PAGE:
Persona 3 is perhaps the most important entry in the Shin Megami Tensei spin-off franchise. By establishing several series mainstays, including the popular Social Links system, Persona 3 laid the foundation upon which the next two mainline entries would be built. Unfortunately, by today’s standards, that 18-year-old title is unapproachable in many ways. Persona 3 Reload remedies that, bringing forward the outstanding cast, story, and turn-based battles in a faithful remake with the modern amenities of Persona 5 Royal. While it is a massive success, some persistent outdated elements from the original prevent Reload from reaching the heights of other modern games in the series.
In a premise familiar to Persona fans, you control a transfer student arriving at his new high school. However, when night falls, it’s far from an ordinary schoolkid’s existence as you enter an anomaly known as the Dark Hour. Here, everyone is confined to coffins except for powerful humans who can wield magical entities known as Personas. Using these, the cast must hunt down Shadows around the city, primarily in a procedurally generated tower known as Tartarus.
I love exploiting the combat system’s many quirks en route to victory. Landing a critical hit with one character before shifting to another to hit an elemental weakness, then polishing the foes off with a powerful All-Out Attack, is ceaselessly thrilling. Being able to directly control all characters in your party is a no-brainer by today’s standards and a huge quality-of-life improvement over the original base game. In fact, nearly all the innovations from Persona 5 are present, and the addition of the Theurgy system diversified my combat strategies in fun ways.
Theurgies are powerful, cinematic ultimate abilities that charge over the course of battle. Since each character’s meter charges (and each ability provides different effects), I often went out of my way to perform the character-specific actions – whether that be healing, summoning Personas, or attacking with physical abilities – during battles with lesser enemies. Entering a tough battle with a full party of charged meters always gave me a boost of confidence, even if they were far from instant-win buttons.
The battles are as exciting as the series has ever seen, but one key improvement from Persona 5 didn’t make it into this remake: handcrafted dungeons. Even with this version’s addition of Monad Doors that house powerful minibosses and special rewards, the randomly generated floors of Tartarus serving as the game’s main dungeon feel outdated. After hours of dungeon-crawling, the experience can become monotonous when you’re climbing through hundreds of generic floors full of the same monsters. Thankfully, the boss battles and sequences leading up to them are as compelling as ever, delivering the best combat in the game and often revealing my favorite character moments in the story.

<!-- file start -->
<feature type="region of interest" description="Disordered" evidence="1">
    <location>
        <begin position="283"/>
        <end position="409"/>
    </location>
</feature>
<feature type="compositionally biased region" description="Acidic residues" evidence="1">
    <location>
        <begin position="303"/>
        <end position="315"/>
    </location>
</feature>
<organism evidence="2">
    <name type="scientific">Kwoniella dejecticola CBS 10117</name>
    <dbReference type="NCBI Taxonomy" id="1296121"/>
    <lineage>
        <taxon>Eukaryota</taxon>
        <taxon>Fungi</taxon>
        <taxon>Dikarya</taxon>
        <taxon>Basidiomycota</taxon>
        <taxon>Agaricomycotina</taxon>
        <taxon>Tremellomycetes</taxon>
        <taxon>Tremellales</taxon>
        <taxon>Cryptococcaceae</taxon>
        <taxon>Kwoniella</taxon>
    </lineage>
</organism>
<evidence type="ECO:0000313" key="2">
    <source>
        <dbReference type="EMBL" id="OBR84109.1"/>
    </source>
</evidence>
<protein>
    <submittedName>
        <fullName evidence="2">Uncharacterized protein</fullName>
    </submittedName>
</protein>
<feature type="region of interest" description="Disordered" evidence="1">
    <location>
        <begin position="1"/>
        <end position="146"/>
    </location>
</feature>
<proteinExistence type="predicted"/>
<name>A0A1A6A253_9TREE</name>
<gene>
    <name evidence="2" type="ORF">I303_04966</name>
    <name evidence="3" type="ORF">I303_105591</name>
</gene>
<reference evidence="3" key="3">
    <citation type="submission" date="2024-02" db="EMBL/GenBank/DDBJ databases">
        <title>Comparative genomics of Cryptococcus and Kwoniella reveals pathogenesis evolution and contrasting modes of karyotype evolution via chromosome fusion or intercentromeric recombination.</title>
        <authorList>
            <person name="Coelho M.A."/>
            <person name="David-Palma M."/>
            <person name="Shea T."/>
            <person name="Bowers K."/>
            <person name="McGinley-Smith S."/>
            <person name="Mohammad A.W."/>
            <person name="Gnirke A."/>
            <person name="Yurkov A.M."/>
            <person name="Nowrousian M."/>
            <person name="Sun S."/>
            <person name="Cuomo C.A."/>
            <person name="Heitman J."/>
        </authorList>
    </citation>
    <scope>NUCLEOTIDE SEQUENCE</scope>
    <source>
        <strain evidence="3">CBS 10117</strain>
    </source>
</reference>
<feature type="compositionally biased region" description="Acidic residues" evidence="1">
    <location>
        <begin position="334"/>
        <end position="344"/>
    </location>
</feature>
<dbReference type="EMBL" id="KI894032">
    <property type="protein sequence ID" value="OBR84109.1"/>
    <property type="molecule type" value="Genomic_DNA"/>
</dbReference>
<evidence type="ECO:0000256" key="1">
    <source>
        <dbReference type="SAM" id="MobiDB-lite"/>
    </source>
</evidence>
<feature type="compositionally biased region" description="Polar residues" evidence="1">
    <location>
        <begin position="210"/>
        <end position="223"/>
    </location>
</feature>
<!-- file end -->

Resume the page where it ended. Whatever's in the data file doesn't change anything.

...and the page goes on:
Speaking of characters, the excellent cast of Persona 3 is allowed to shine brighter than ever through additional voice acting and more social scenes. I loved balancing the social elements of a typical high school experience with the extraordinary circumstances presented to my protagonist. However, I am disappointed that the female protagonist option included in Persona 3 Portable is neither present nor the added epilogue from FES. In a modern remake arriving decades later, it’s unfortunate to have content missing from older re-releases.
Due to modernized and expanded Social Links, I truly felt I got to know many of the supporting characters better. I became emotionally invested in stories involving a motivated track athlete pushing through an injury to inspire a younger family member, an elderly couple coping with the loss of their son, and a young girl struggling amidst her parents’ divorce.
Forming bonds with these characters grants boosts for certain Persona fusions, but I primarily pursued the Links to further unravel the narrative threads. Later, you can also form closer bonds with your party members, but even before that, you can awaken new abilities within your team by cooking, gardening, or watching movies with them at the dorm. Though stilted, repetitive animations sometimes took me out of the moment, Persona 3 Reload’s emotional beats hit hard as the themes of death and loss resonate throughout this long story.
Even after nearly 100 hours, I was sad to part ways with my team, feeling as though I had formed bonds with them that transcend any kind of in-game Social Link metric. Even with some outdated and repetitive elements inherited through the 18-year-old structure of the original, Persona 3 Reload is one of the best entries in one of the most acclaimed modern role-playing franchises in video games.